Morocco coach Walid Regragui has urged his team to believe they can defeat powerhouse Spain as they attempt to reach a first World Cup quarter-final.
The north African side are in the last 16 for only the second time after advancing as winners of Group F ahead of 2018 runners-up Croatia, having defeated Belgium and Canada in Qatar.
“It will be a very testing game for us. We’re coming up against one of the best footballing nations in the world. I think they’re one of the favourites to reach the final,” Regragui said on Monday.
“That said, we’ve also got things up our sleeve. We’ve had one extra rest day compared to them and we’re going to try and pull a surprise out of the bag.
“If we’re able to send Spain packing I think this will be a wonderful surprise not only for us but for our country.”
Spain denied Morocco a famous win at the 2018 World Cup with a last-gasp equaliser in a 2-2 draw, the only point the Moroccans picked up in Russia.
“We’re not seeking revenge at all. We’re not looking at what happened in the past,” said Regragui, who was appointed in August.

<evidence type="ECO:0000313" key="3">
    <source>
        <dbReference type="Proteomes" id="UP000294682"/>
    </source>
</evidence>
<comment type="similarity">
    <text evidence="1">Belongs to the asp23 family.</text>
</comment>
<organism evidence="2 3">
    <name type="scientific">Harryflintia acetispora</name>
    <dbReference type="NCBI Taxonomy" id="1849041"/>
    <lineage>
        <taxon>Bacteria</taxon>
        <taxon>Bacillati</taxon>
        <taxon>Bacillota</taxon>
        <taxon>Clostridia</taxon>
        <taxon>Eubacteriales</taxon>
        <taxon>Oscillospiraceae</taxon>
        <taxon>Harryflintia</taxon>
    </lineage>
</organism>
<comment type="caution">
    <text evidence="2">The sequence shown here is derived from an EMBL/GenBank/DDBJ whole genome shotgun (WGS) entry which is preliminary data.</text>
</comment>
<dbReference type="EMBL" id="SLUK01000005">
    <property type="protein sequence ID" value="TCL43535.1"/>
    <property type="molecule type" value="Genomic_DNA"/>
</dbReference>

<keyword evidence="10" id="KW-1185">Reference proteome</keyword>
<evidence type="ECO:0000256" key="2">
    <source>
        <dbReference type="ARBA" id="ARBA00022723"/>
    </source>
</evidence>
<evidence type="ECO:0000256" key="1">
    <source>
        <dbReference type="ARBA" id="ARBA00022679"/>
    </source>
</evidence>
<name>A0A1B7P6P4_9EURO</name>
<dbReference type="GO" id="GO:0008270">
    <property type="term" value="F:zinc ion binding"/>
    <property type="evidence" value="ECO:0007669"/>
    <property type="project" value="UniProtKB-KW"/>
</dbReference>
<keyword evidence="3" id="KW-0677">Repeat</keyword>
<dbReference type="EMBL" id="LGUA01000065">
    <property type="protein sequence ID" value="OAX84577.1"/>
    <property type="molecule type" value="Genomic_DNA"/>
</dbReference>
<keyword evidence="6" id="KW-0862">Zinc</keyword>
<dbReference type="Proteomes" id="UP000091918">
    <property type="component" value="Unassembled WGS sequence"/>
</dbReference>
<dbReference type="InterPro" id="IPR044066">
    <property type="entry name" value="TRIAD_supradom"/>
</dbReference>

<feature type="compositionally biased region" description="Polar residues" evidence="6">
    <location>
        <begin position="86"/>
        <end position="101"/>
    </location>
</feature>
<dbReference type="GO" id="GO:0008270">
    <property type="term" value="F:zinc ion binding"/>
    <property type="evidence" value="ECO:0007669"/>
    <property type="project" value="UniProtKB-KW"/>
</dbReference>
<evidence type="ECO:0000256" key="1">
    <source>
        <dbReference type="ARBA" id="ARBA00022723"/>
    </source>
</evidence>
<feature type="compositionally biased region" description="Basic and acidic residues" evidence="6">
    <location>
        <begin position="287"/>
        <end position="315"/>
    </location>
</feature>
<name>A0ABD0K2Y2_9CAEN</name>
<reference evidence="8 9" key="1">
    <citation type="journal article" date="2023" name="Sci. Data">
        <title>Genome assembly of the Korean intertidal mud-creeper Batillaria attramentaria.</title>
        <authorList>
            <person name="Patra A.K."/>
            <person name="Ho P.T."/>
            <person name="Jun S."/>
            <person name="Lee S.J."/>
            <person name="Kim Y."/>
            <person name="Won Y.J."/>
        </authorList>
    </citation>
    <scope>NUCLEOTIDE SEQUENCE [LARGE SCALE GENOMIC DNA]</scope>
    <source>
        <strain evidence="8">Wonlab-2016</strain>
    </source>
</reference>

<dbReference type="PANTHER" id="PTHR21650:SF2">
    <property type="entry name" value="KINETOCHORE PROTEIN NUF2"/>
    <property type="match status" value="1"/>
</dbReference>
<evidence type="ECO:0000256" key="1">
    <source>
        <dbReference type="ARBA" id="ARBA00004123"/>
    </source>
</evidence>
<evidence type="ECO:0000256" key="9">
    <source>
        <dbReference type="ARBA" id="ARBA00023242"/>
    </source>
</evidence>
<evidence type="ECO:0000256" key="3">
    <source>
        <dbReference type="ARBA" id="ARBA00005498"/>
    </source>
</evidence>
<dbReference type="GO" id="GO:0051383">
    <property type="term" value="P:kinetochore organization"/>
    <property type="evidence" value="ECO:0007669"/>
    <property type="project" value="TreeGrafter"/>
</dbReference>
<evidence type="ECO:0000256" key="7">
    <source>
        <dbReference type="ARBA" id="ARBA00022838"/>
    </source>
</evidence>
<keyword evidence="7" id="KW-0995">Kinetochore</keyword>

“We’ve got a new generation and, for me, the mentality has to change with the Moroccan team. All the negative aspects, that’s the old Morocco, we’ve changed. Our country’s changed.”
Morocco, the lone Arab nation and the last African team remaining in Qatar, will have the vocal backing of thousands of fans for Tuesday’s game at Education City Stadium.
“We’ll come out swinging. We want to hoist the Moroccan flag way up high. We’re playing first and foremost for us and our country,” said Regragui.
“All Arabs and Africans, we want to make them happy. We want their prayers and we want their support so it can give us that extra ingredient to win. Before it was just the Moroccans that supported us.”
Morocco would become just the fourth African team to reach the quarter-finals — after Cameroon in 1990, Senegal in 2002 and Ghana in 2010 — if they beat the 2010 champions.
Morocco’s only other appearance in the last 16 came in 1986, when they lost 1-0 to eventual runners-up West Germany.
“I don’t think we should go out with any sort of complex,” said Regragui.
“Yes, we’re the underdog, but we know what Spain are made of and the recipe is easy. We shouldn’t be worried, we should have no regrets and give the best of ourselves.”
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